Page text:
Hey there, time traveller!
This article was published 30/5/2014 (1178 days ago), so information in it may no longer be current.
Whenever modern agricultural practices come under fire, ag boosters typically trot out two time-worn defences -- our farmers have to feed the world, and farmers produce cheap food.
It turns out increasing the productivity of small-scale farmers living in poverty -- most of whom are women -- improving market access and reducing waste will go further toward feeding the world than squeezing an extra few bushels per acre out of a Prairie farmer's wheat field -- and use fewer resources.
Now it appears the second fallback defence -- farmers have to produce cheap food --may also be bogus.
The question isn't whether the food produced by the machine we call modern agriculture is cheap, at least on the consumer end of things. The statistics show consumers in industrialized countries have never had it so good, spending approximately one-tenth of their disposable income on food, a smaller share of their income than any other society in history.
This country's farm organizations annually celebrate Food Freedom Day -- the day now in the second month of each year when the average household has earned enough income to buy its annual grocery needs.
The question is whether cheap food is good. Two researchers, Roland Sturm, of RAND Corporation and Ruopeng An, of the University of Illinois at Urbana-Champaign, have concluded it isn't.
These researchers reviewed the data on all the suspected causes for rising rates of obesity in the U.S. in search of an explanation for why two in three Americans are overweight or obese at a time when access to nutritious food, leisure time and recreational activities have never been easier.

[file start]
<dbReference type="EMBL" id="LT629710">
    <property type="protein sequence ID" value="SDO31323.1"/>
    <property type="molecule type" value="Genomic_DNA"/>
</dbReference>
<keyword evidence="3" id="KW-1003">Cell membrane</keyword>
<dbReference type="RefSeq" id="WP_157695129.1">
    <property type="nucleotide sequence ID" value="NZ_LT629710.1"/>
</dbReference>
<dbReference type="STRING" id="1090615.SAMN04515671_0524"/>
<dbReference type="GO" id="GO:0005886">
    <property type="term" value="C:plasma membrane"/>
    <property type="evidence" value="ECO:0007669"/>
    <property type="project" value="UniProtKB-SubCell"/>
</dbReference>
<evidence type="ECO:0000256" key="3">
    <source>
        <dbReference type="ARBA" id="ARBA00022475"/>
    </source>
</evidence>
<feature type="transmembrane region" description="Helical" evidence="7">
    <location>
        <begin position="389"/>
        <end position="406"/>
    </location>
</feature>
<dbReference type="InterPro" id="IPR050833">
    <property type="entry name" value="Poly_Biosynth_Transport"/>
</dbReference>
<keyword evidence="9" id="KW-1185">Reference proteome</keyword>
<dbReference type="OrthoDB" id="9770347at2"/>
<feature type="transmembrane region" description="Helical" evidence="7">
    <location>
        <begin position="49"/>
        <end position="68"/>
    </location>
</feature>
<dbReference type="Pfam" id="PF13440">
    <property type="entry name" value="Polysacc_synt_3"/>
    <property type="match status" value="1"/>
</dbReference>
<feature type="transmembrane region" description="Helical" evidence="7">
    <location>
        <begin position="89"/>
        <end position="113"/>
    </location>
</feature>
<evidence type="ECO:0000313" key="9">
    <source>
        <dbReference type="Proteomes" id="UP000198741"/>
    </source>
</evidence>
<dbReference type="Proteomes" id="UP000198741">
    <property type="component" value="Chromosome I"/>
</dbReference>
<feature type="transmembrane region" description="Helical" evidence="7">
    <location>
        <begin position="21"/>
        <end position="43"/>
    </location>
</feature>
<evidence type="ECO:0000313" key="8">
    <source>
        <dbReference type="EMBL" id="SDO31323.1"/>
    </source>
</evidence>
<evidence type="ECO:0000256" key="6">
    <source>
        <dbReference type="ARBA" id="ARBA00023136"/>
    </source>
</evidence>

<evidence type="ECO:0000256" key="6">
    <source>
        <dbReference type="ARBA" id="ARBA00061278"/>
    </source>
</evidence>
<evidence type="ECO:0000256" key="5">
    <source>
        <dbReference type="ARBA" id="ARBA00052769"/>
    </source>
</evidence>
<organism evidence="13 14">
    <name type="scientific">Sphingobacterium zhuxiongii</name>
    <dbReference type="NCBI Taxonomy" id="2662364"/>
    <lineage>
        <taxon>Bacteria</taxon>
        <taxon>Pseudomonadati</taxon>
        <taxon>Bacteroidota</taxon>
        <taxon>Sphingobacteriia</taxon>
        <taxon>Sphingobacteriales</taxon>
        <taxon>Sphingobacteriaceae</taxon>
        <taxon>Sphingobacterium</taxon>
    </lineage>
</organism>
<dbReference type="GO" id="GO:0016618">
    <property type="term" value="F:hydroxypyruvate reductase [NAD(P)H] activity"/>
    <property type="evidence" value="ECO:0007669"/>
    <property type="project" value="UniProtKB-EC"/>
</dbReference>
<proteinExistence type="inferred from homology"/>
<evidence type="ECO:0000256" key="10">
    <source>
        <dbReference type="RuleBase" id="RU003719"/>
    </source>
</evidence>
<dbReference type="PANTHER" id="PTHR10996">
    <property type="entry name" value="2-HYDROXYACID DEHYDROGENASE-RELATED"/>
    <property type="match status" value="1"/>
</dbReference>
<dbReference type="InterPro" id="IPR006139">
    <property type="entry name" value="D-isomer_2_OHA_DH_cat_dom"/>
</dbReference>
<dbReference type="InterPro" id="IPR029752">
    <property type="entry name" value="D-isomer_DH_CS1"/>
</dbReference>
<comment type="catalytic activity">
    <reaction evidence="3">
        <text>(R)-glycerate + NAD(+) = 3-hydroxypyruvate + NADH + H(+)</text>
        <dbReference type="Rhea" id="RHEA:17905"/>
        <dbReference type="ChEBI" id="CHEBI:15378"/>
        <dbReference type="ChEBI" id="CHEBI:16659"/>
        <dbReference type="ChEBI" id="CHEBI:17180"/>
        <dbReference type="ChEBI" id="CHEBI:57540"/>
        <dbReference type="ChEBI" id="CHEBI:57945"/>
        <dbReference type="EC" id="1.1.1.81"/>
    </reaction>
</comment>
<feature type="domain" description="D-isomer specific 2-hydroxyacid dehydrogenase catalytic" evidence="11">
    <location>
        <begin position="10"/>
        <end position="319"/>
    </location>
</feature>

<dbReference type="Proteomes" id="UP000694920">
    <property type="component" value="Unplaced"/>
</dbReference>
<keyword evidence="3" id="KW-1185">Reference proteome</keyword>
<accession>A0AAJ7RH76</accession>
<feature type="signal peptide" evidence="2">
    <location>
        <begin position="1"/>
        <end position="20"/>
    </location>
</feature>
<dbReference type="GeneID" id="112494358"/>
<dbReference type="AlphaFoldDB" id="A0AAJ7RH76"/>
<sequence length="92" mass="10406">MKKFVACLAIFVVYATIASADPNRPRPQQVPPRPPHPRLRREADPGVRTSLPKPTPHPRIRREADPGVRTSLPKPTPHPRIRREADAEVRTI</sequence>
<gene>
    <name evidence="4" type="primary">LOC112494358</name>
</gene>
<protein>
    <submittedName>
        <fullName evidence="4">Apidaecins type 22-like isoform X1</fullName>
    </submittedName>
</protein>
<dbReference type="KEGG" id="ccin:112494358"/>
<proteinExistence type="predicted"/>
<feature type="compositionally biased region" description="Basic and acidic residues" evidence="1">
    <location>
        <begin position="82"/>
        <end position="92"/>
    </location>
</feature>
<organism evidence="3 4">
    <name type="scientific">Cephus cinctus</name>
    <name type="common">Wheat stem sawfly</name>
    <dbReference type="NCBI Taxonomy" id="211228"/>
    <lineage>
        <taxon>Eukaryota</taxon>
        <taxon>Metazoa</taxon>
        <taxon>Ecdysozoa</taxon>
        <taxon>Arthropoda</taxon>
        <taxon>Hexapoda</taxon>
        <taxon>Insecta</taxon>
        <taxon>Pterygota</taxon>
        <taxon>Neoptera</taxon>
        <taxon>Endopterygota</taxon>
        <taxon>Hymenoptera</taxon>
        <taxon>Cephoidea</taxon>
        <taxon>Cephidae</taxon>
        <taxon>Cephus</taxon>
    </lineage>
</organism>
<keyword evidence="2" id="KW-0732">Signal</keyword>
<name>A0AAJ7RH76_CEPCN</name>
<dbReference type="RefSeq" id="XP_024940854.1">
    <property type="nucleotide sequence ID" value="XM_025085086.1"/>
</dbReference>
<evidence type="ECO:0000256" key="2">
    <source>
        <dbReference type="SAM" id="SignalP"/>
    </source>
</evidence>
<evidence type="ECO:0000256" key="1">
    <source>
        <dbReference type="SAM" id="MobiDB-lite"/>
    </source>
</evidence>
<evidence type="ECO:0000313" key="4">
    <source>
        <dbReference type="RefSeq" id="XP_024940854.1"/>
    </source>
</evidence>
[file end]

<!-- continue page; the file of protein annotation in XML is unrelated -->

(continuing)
They looked at such things as snack food, fast food, automobile use, time spent viewing television or computer screens, vending machines, suburban sprawl, increasing portion sizes, female labour-force participation, poverty, affluence, supermarket availability and, alternatively, so-called food deserts in the urban cores.
They even looked at race and socio-economic factors. While it is true people with low incomes tend to have higher obesity rates, they also found obesity has been rising across all demographics at about the same pace.
It is now estimated nearly one-third of the global population is obese or overweight, which means there are now more seriously fat people living on this Earth than critically thin. At this point in time, approximately one-eighth of the world's population lives with extreme hunger.
The rise in obesity over the past three decades presents a "major public-health epidemic in both the developed and developing world," the report from the Institute for Health Metrics and Evaluation (IHME) at the University of Washington says.
It's bad enough cheap food is now seen as a major public-health threat. But some are even calling it a threat to national security.
That was the gist of the press conference called by U.S. Agriculture Secretary Tom Vilsack and retired U.S. army generals recently to condemn efforts to water down new nutritional standards for American school lunch programs on the basis they are too expensive.
With one in five American youth too overweight to enlist in the military, the country would be hard-pressed to find enough soldiers to defend itself in times of war, they said.
As farmers well know, even though the spectacular productivity of current practices has resulted in cheap food for consumers, it's an expensive and risky way to farm with its high capital costs and razor-thin margins -- not to mention the costs that are externalized, such as declining biodiversity, soil and water quality.
Releasing our farmers from all this pressure to feed the world and keep our food cheap clears the way for a much more salient value proposition to society -- one that is rooted in stewardship, social responsibility and producing foods that are a solution, rather than a contributor, to public-health concerns. Food that meets those criteria is a far better buy.
Laura Rance is editor of the Manitoba Co-operator. She can be reached at 792-4382 or by email: firstname.lastname@example.org